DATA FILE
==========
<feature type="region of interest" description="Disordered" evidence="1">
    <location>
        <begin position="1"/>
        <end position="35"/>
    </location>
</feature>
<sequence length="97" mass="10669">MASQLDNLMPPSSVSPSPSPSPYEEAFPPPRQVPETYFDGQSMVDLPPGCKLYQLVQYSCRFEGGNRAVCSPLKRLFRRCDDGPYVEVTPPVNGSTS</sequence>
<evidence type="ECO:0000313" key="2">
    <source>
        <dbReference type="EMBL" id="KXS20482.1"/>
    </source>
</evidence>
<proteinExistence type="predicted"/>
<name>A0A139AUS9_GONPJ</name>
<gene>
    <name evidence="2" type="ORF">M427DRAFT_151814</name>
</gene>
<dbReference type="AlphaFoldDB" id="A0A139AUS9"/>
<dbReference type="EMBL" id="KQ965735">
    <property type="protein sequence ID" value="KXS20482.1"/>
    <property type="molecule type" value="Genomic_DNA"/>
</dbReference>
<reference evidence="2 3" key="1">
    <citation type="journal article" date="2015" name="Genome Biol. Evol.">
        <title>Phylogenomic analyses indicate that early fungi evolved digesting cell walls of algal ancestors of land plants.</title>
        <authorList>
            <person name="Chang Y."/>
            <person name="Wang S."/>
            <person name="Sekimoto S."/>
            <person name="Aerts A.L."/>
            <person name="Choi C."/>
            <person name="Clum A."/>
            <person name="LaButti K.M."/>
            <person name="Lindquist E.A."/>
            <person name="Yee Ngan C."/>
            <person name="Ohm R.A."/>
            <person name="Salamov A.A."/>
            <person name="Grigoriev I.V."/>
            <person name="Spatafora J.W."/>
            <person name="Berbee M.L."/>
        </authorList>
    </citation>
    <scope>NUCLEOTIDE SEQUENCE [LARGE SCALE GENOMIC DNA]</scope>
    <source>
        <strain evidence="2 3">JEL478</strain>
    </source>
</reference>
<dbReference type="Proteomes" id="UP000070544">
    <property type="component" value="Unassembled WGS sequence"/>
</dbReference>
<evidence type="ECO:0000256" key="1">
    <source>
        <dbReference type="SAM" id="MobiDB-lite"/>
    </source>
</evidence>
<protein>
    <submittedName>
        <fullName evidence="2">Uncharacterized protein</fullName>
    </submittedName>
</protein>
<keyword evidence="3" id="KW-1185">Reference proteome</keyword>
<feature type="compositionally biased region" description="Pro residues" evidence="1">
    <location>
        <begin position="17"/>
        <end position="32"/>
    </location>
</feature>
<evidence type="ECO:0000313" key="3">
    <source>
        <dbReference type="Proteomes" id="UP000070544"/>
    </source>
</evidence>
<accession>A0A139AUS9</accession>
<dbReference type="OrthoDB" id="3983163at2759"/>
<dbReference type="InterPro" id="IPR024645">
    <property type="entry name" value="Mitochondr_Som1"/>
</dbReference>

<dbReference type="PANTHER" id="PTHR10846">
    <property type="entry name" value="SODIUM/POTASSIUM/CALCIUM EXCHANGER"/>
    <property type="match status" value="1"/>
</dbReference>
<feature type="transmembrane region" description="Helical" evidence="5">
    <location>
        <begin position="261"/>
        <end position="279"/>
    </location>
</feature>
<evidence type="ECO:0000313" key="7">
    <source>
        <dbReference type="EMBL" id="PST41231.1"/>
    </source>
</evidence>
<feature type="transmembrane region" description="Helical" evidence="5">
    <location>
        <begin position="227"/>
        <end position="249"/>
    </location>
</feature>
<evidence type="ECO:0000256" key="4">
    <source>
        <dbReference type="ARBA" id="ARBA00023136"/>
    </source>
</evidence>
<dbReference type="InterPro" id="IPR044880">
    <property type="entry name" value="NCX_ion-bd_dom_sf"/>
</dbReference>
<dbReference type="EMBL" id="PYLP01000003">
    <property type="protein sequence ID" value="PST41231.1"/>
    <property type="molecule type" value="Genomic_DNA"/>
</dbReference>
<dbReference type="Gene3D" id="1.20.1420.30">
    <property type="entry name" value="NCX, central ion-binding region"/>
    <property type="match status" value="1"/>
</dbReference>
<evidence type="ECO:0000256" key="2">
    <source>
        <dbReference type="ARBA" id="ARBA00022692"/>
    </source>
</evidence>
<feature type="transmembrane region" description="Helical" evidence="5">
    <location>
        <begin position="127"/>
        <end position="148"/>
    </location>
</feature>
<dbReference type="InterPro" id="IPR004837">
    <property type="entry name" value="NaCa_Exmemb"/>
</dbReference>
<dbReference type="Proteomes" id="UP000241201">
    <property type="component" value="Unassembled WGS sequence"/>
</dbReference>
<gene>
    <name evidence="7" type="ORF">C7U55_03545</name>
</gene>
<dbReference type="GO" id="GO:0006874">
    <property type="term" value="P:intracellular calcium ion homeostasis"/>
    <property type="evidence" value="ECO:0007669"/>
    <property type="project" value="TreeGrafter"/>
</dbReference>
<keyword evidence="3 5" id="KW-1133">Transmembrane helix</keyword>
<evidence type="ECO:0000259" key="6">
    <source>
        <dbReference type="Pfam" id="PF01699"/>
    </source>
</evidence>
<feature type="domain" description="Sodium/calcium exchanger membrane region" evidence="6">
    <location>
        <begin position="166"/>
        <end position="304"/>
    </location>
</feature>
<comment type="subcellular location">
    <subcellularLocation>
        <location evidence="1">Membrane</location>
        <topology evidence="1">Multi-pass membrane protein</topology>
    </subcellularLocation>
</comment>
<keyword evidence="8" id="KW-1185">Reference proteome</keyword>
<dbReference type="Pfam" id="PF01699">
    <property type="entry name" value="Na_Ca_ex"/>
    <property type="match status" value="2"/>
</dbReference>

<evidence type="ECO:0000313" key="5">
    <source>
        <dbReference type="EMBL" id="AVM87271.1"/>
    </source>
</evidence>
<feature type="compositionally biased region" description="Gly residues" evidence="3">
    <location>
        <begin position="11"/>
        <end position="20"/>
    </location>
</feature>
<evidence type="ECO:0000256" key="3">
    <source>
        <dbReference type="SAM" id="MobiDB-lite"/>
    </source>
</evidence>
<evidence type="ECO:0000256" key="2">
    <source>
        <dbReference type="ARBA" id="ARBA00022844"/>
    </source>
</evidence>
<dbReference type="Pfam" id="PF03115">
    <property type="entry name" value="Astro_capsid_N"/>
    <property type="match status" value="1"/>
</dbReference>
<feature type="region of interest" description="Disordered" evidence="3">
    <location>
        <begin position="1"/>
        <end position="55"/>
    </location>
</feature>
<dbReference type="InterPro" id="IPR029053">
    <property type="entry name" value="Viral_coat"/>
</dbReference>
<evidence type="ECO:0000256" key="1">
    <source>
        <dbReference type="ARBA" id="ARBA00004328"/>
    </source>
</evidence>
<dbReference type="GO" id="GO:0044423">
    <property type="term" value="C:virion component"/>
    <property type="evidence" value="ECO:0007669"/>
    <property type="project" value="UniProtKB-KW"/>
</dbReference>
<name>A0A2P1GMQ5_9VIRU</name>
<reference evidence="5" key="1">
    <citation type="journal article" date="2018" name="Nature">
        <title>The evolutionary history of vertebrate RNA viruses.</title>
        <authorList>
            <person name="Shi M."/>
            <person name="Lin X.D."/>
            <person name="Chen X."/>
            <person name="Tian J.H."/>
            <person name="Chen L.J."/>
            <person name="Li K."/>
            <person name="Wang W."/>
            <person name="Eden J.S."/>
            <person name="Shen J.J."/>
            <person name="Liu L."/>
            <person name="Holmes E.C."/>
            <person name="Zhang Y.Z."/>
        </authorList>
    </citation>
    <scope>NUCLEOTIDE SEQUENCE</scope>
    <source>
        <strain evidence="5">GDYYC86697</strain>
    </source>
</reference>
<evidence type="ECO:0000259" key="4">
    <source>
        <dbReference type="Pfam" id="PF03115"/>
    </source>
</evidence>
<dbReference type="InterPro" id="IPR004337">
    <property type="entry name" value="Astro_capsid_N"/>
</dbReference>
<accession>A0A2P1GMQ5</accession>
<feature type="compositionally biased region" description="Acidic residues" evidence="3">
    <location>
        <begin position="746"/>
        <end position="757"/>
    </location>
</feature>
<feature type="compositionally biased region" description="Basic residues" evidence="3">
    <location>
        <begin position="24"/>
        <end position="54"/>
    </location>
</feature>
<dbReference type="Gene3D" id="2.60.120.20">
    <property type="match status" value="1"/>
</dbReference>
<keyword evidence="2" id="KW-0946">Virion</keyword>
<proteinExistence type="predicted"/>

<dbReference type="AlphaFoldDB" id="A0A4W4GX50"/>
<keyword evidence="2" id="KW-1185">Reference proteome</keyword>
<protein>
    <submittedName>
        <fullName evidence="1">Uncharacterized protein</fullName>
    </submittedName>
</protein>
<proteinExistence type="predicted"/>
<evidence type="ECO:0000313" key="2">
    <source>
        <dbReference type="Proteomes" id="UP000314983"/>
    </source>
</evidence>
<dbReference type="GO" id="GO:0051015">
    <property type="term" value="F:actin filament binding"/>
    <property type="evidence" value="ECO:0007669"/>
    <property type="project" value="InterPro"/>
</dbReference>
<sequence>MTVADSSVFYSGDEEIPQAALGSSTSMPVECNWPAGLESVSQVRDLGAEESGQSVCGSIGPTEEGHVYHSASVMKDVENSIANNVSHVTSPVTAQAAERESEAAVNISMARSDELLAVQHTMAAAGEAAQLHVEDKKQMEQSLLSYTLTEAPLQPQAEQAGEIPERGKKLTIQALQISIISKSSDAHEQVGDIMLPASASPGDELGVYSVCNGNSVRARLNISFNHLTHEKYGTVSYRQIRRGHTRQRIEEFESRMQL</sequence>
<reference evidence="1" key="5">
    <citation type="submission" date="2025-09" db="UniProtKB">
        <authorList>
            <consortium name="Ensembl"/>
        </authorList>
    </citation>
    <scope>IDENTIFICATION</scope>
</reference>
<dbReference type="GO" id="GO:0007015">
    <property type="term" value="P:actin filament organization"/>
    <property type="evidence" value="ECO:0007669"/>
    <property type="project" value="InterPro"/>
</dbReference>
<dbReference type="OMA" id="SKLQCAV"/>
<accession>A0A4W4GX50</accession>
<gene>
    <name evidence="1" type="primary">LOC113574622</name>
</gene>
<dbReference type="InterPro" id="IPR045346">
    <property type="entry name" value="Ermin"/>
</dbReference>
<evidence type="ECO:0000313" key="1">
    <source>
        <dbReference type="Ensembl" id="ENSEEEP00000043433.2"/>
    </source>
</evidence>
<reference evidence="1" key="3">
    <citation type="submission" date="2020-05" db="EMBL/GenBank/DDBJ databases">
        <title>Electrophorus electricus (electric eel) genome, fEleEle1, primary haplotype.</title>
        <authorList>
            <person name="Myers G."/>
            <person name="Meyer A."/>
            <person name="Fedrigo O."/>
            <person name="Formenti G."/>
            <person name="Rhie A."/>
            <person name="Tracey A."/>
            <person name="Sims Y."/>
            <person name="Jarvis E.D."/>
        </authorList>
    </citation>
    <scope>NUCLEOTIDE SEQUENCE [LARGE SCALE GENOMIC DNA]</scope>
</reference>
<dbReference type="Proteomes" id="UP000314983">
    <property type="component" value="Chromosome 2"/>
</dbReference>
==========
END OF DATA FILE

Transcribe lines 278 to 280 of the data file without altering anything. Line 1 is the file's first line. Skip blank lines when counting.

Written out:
        <authorList>
            <consortium name="Ensembl"/>
        </authorList>